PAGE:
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Wednesday, 15 February 2012
Page: 1383


Mr TONY SMITH (Casey) (13:29): I rise to briefly contribute to this important debate. In doing so I follow a number of speakers on my side of the House who have made the key points about how damaging this legislation is. It is always an interesting thing to follow the member for Melbourne, and it is no exception in this debate. It does transport us to another galaxy, which he inhabits. It is not a galaxy in the future, it is a place in the past.

When you cut through everything the member for Melbourne just said in this debate, it is quite clear that he wants to transport us back to a place of lawlessness in the construction industry. The member for Melbourne is disappointed that the government's broken promise is not good enough. Whilst he very fleetingly made reference to the possibility that there might have been bad behaviour in the building industry, as some kind of cover, there is no doubt that he saw no problem with the way things were a decade and a half ago. The member for Melbourne saw no problem with the sort of conduct we saw in our construction industry.

As the member for Mayo pointed out in this debate last week, the building commission that this legislation seeks to abolish was not something the former Howard government simply dreamt up. If you listen to the member for Melbourne, you would think that was the case, that there was no problem that needed solving, and that the legislation of the former Howard government was simply brought into this place for no necessary reason. As the member for Mayo rightly pointed out in this House a little under a week ago, the Cole royal commission spoke volumes about the state of our building industry. The commission's findings were that it was an industry plagued, as the member for Mayo said, by 'unacceptable behaviour, violence, corruption, threats and standover tactics' and, as he eloquently put it, it was 'the law of the jungle'.

It was directly as a result of that royal commission that the legislation by the Howard government was introduced. Once it was introduced, its effect was there for all to see. Productivity improved and the savings to the national economy improved. It was not just the lawlessness—the member for Melbourne talks about the rule of law—there was the law of the jungle, as the member for Mayo said, prior to the introduction of the Howard government legislation. This legislation, which is designed to neuter that, to abolish it, is something that Labor always had in mind because unfortunately, in a choice between the national good with this policy and their demanding friends in the union movement, there is no choice for those opposite—the national interest runs a poor second.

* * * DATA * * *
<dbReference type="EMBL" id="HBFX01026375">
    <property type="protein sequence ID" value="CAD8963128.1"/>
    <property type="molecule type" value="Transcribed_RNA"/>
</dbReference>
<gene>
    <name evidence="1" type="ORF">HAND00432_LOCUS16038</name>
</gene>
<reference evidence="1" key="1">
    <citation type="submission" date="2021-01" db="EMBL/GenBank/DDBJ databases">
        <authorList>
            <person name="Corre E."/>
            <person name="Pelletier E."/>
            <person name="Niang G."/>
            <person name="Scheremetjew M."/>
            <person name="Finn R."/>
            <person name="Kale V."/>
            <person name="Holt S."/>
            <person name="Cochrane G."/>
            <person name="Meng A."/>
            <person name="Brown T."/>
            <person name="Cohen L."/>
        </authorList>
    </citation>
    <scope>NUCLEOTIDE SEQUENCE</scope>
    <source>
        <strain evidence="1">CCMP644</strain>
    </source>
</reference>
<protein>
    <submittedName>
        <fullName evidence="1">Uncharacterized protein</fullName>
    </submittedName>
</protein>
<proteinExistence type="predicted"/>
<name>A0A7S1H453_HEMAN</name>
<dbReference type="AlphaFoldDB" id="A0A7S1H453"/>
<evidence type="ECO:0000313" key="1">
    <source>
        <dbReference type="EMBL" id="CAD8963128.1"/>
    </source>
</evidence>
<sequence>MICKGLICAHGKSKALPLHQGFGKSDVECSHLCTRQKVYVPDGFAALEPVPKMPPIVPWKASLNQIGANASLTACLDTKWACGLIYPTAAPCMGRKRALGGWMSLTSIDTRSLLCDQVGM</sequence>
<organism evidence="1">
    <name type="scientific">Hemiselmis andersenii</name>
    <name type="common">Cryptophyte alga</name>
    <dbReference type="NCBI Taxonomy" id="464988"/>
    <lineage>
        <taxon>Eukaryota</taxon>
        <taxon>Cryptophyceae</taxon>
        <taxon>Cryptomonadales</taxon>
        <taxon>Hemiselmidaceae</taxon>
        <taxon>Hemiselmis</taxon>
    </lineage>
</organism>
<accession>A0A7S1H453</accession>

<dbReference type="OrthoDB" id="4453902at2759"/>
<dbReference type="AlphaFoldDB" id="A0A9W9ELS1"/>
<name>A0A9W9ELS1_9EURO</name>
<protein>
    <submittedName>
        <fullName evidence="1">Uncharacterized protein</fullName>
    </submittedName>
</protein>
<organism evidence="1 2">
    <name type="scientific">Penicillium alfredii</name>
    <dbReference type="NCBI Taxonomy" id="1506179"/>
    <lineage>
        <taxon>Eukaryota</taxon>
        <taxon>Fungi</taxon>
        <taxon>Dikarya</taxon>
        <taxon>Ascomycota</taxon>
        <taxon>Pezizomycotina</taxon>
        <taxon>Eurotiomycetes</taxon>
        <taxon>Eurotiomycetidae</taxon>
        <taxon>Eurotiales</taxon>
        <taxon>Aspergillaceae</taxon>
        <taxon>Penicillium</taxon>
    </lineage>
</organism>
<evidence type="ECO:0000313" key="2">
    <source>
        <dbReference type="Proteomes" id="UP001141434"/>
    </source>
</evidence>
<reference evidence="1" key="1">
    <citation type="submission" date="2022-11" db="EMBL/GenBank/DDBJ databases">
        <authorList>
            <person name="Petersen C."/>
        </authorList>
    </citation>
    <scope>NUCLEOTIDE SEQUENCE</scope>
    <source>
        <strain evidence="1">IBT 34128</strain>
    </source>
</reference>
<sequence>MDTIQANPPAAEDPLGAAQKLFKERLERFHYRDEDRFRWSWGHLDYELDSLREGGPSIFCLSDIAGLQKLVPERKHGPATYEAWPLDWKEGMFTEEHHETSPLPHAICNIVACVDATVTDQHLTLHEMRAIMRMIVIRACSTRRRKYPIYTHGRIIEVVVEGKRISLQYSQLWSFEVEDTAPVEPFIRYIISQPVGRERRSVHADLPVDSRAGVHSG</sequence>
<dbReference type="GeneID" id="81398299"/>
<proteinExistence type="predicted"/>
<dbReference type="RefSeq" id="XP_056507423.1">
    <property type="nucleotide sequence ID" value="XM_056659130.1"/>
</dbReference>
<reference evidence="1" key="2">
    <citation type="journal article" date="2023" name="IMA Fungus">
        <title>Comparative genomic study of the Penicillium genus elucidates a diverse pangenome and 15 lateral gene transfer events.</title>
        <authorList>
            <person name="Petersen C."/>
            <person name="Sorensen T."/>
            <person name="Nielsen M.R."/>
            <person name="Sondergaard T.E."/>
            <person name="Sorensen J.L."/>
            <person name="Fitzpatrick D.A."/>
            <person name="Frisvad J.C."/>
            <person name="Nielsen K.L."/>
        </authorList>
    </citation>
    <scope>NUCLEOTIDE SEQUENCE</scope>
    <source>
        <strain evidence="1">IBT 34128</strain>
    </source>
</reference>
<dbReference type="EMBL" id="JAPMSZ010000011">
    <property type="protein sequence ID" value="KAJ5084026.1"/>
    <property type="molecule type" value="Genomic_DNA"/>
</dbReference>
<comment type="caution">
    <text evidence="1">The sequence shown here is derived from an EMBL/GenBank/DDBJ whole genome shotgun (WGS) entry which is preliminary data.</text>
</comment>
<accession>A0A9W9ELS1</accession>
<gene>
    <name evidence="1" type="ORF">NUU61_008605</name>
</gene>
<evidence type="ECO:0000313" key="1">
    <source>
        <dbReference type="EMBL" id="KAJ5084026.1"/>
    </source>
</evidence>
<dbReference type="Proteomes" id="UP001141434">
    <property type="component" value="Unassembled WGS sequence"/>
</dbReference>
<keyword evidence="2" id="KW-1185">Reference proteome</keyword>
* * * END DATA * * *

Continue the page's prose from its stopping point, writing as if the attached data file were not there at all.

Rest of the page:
We have before us today another example of what those opposite view as their absolute priority, namely, the value of their word before an election. Unfortunately, what we are witnessing in this House is a situation where, if this legislation is passed, we can look into the future and know what will occur because it will be a repeat of the past, the past failure that was dealt with effectively and which those opposite will be happy to see a re-run of. As the Leader of the Opposition pointed out last Friday in a keynote address to the Master Builders Association, we need to be very clear what we will see a return of and the sort of work that will not be done in the future.

I have mentioned the member for Mayo's contribution and his detailing of the Cole royal commission. As the Leader of the Opposition outlined, the productivity improvement was of the order of $6 billion a year as a result of getting the industry under control and out of the jungle, and removing, limiting and reducing, where possible, the sort of conduct that everyday Australians find unacceptable and, more to the point, do not want to pay for. It is not just a question of those involved in the industry and the law of the jungle. This affects every single Australian. It cascades through the price and cost chain. It affects businesses and their capacity to be profitable and to employ people. All of those points have been very adequately made by speakers on our side of the House.

As the Leader of the Opposition pointed out, an example is the Epping Markets dispute, just 18 months ago, which resulted in locks being superglued, entrances being blocked and fires being lit. This was a dispute out of control. The watchdog took action over the illegalities at the Epping markets and fines and costs of over half a million dollars were imposed on the people involved. In the past, all those activities would have occurred without the adequate capacity to stop it or to take remedial action. Those opposite know exactly what they are doing with the legislation that they have brought before the House today. They know they are turning the clock back and opening the way to the sorts of abuses that the royal commission uncovered. They know exactly what they are doing. This is not a question of naivety on behalf of those opposite. The Australian public ought to know it. They will certainly know it by the time of the next election. As the Leader of the Opposition said, we will fight this legislation and if we fail in both houses we will restore the Australian Building and Construction Commission at the first available opportunity. We will, as he said, restore it with new vigour, because of the necessity for it. This legislation is bad legislation. The government knows it is so, but it is legislating at the behest of the union movement to the cost of the wider Australian community.